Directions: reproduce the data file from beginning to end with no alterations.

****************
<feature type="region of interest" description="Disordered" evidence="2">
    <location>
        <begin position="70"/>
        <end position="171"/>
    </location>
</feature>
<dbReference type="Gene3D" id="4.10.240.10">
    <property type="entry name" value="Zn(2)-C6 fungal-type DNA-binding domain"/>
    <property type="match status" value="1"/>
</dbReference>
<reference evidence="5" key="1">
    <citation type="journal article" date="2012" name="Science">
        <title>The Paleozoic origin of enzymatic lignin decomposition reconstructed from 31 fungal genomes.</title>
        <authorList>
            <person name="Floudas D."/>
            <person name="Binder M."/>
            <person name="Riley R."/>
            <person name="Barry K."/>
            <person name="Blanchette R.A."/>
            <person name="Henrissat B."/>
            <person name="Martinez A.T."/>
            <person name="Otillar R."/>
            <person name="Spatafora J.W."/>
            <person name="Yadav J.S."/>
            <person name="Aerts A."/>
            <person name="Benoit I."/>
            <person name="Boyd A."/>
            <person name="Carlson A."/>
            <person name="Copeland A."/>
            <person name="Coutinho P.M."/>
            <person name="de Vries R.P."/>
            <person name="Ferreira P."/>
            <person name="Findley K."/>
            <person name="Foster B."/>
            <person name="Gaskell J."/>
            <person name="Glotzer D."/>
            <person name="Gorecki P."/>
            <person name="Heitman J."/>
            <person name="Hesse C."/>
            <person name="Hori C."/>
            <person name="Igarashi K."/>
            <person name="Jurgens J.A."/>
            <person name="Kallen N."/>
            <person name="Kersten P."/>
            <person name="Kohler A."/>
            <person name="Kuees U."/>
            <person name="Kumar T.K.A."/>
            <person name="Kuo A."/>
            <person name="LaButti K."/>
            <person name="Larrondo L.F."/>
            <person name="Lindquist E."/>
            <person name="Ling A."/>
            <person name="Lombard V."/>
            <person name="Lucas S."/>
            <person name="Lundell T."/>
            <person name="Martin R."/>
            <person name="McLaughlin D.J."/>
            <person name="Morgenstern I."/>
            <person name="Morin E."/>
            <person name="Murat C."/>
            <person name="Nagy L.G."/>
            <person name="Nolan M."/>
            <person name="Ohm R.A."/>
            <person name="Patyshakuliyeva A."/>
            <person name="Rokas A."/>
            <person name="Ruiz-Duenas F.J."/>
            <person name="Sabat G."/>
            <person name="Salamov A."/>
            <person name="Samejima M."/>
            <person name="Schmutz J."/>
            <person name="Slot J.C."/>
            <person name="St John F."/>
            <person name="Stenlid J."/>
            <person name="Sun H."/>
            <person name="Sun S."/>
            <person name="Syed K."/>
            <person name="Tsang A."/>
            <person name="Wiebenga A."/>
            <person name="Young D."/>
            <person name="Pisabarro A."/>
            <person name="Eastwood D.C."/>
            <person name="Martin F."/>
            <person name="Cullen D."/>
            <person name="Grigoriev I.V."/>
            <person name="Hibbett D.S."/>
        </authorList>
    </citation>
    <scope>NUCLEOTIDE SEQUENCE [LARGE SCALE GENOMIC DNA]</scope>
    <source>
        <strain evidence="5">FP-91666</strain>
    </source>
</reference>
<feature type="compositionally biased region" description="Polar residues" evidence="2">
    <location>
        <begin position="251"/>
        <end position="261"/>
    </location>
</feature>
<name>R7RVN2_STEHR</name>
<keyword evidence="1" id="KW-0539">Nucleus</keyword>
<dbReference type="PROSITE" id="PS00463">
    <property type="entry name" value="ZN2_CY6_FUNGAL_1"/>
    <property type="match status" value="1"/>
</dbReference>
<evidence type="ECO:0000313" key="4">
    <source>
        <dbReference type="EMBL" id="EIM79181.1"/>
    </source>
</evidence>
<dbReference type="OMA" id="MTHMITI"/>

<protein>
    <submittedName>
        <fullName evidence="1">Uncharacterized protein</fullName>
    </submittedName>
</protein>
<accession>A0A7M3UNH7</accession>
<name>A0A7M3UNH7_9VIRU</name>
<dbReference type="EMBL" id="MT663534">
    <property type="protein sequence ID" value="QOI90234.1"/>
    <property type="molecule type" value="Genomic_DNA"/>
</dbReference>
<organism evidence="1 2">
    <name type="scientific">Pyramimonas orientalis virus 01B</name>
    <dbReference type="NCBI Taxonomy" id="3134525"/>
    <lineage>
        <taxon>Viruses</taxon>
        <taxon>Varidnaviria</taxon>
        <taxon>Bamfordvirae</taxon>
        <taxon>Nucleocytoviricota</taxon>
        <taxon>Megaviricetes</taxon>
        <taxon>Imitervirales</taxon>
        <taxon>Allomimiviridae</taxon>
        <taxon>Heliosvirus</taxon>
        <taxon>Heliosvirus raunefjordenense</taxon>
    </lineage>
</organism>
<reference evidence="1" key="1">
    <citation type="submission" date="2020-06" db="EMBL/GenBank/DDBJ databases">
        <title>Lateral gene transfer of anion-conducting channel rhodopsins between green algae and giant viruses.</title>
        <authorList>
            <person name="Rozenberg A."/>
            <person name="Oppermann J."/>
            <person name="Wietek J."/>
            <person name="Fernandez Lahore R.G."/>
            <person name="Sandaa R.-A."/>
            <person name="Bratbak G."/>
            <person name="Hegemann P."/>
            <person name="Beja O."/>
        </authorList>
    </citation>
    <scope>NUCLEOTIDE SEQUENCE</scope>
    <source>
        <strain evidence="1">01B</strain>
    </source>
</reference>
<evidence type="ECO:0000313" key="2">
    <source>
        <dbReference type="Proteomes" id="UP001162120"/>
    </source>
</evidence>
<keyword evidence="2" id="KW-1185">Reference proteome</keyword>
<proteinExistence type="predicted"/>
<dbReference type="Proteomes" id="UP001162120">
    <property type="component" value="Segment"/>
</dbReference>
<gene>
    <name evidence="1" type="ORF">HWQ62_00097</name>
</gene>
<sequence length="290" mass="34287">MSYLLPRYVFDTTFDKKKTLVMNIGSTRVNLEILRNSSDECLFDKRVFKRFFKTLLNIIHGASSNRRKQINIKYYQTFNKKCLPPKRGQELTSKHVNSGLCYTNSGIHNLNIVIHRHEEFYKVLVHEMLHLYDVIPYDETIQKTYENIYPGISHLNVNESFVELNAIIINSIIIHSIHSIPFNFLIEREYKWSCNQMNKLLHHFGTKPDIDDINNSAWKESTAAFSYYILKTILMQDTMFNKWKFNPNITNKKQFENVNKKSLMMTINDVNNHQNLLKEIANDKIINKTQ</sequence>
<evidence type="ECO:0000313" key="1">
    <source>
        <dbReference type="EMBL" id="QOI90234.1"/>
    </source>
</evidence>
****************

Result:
<feature type="region of interest" description="Disordered" evidence="2">
    <location>
        <begin position="70"/>
        <end position="171"/>
    </location>
</feature>
<dbReference type="Gene3D" id="4.10.240.10">
    <property type="entry name" value="Zn(2)-C6 fungal-type DNA-binding domain"/>
    <property type="match status" value="1"/>
</dbReference>
<reference evidence="5" key="1">
    <citation type="journal article" date="2012" name="Science">
        <title>The Paleozoic origin of enzymatic lignin decomposition reconstructed from 31 fungal genomes.</title>
        <authorList>
            <person name="Floudas D."/>
            <person name="Binder M."/>
            <person name="Riley R."/>
            <person name="Barry K."/>
            <person name="Blanchette R.A."/>
            <person name="Henrissat B."/>
            <person name="Martinez A.T."/>
            <person name="Otillar R."/>
            <person name="Spatafora J.W."/>
            <person name="Yadav J.S."/>
            <person name="Aerts A."/>
            <person name="Benoit I."/>
            <person name="Boyd A."/>
            <person name="Carlson A."/>
            <person name="Copeland A."/>
            <person name="Coutinho P.M."/>
            <person name="de Vries R.P."/>
            <person name="Ferreira P."/>
            <person name="Findley K."/>
            <person name="Foster B."/>
            <person name="Gaskell J."/>
            <person name="Glotzer D."/>
            <person name="Gorecki P."/>
            <person name="Heitman J."/>
            <person name="Hesse C."/>
            <person name="Hori C."/>
            <person name="Igarashi K."/>
            <person name="Jurgens J.A."/>
            <person name="Kallen N."/>
            <person name="Kersten P."/>
            <person name="Kohler A."/>
            <person name="Kuees U."/>
            <person name="Kumar T.K.A."/>
            <person name="Kuo A."/>
            <person name="LaButti K."/>
            <person name="Larrondo L.F."/>
            <person name="Lindquist E."/>
            <person name="Ling A."/>
            <person name="Lombard V."/>
            <person name="Lucas S."/>
            <person name="Lundell T."/>
            <person name="Martin R."/>
            <person name="McLaughlin D.J."/>
            <person name="Morgenstern I."/>
            <person name="Morin E."/>
            <person name="Murat C."/>
            <person name="Nagy L.G."/>
            <person name="Nolan M."/>
            <person name="Ohm R.A."/>
            <person name="Patyshakuliyeva A."/>
            <person name="Rokas A."/>
            <person name="Ruiz-Duenas F.J."/>
            <person name="Sabat G."/>
            <person name="Salamov A."/>
            <person name="Samejima M."/>
            <person name="Schmutz J."/>
            <person name="Slot J.C."/>
            <person name="St John F."/>
            <person name="Stenlid J."/>
            <person name="Sun H."/>
            <person name="Sun S."/>
            <person name="Syed K."/>
            <person name="Tsang A."/>
            <person name="Wiebenga A."/>
            <person name="Young D."/>
            <person name="Pisabarro A."/>
            <person name="Eastwood D.C."/>
            <person name="Martin F."/>
            <person name="Cullen D."/>
            <person name="Grigoriev I.V."/>
            <person name="Hibbett D.S."/>
        </authorList>
    </citation>
    <scope>NUCLEOTIDE SEQUENCE [LARGE SCALE GENOMIC DNA]</scope>
    <source>
        <strain evidence="5">FP-91666</strain>
    </source>
</reference>
<feature type="compositionally biased region" description="Polar residues" evidence="2">
    <location>
        <begin position="251"/>
        <end position="261"/>
    </location>
</feature>
<name>R7RVN2_STEHR</name>
<keyword evidence="1" id="KW-0539">Nucleus</keyword>
<dbReference type="PROSITE" id="PS00463">
    <property type="entry name" value="ZN2_CY6_FUNGAL_1"/>
    <property type="match status" value="1"/>
</dbReference>
<evidence type="ECO:0000313" key="4">
    <source>
        <dbReference type="EMBL" id="EIM79181.1"/>
    </source>
</evidence>
<dbReference type="OMA" id="MTHMITI"/>

<protein>
    <submittedName>
        <fullName evidence="1">Uncharacterized protein</fullName>
    </submittedName>
</protein>
<accession>A0A7M3UNH7</accession>
<name>A0A7M3UNH7_9VIRU</name>
<dbReference type="EMBL" id="MT663534">
    <property type="protein sequence ID" value="QOI90234.1"/>
    <property type="molecule type" value="Genomic_DNA"/>
</dbReference>
<organism evidence="1 2">
    <name type="scientific">Pyramimonas orientalis virus 01B</name>
    <dbReference type="NCBI Taxonomy" id="3134525"/>
    <lineage>
        <taxon>Viruses</taxon>
        <taxon>Varidnaviria</taxon>
        <taxon>Bamfordvirae</taxon>
        <taxon>Nucleocytoviricota</taxon>
        <taxon>Megaviricetes</taxon>
        <taxon>Imitervirales</taxon>
        <taxon>Allomimiviridae</taxon>
        <taxon>Heliosvirus</taxon>
        <taxon>Heliosvirus raunefjordenense</taxon>
    </lineage>
</organism>
<reference evidence="1" key="1">
    <citation type="submission" date="2020-06" db="EMBL/GenBank/DDBJ databases">
        <title>Lateral gene transfer of anion-conducting channel rhodopsins between green algae and giant viruses.</title>
        <authorList>
            <person name="Rozenberg A."/>
            <person name="Oppermann J."/>
            <person name="Wietek J."/>
            <person name="Fernandez Lahore R.G."/>
            <person name="Sandaa R.-A."/>
            <person name="Bratbak G."/>
            <person name="Hegemann P."/>
            <person name="Beja O."/>
        </authorList>
    </citation>
    <scope>NUCLEOTIDE SEQUENCE</scope>
    <source>
        <strain evidence="1">01B</strain>
    </source>
</reference>
<evidence type="ECO:0000313" key="2">
    <source>
        <dbReference type="Proteomes" id="UP001162120"/>
    </source>
</evidence>
<keyword evidence="2" id="KW-1185">Reference proteome</keyword>
<proteinExistence type="predicted"/>
<dbReference type="Proteomes" id="UP001162120">
    <property type="component" value="Segment"/>
</dbReference>
<gene>
    <name evidence="1" type="ORF">HWQ62_00097</name>
</gene>
<sequence length="290" mass="34287">MSYLLPRYVFDTTFDKKKTLVMNIGSTRVNLEILRNSSDECLFDKRVFKRFFKTLLNIIHGASSNRRKQINIKYYQTFNKKCLPPKRGQELTSKHVNSGLCYTNSGIHNLNIVIHRHEEFYKVLVHEMLHLYDVIPYDETIQKTYENIYPGISHLNVNESFVELNAIIINSIIIHSIHSIPFNFLIEREYKWSCNQMNKLLHHFGTKPDIDDINNSAWKESTAAFSYYILKTILMQDTMFNKWKFNPNITNKKQFENVNKKSLMMTINDVNNHQNLLKEIANDKIINKTQ</sequence>
<evidence type="ECO:0000313" key="1">
    <source>
        <dbReference type="EMBL" id="QOI90234.1"/>
    </source>
</evidence>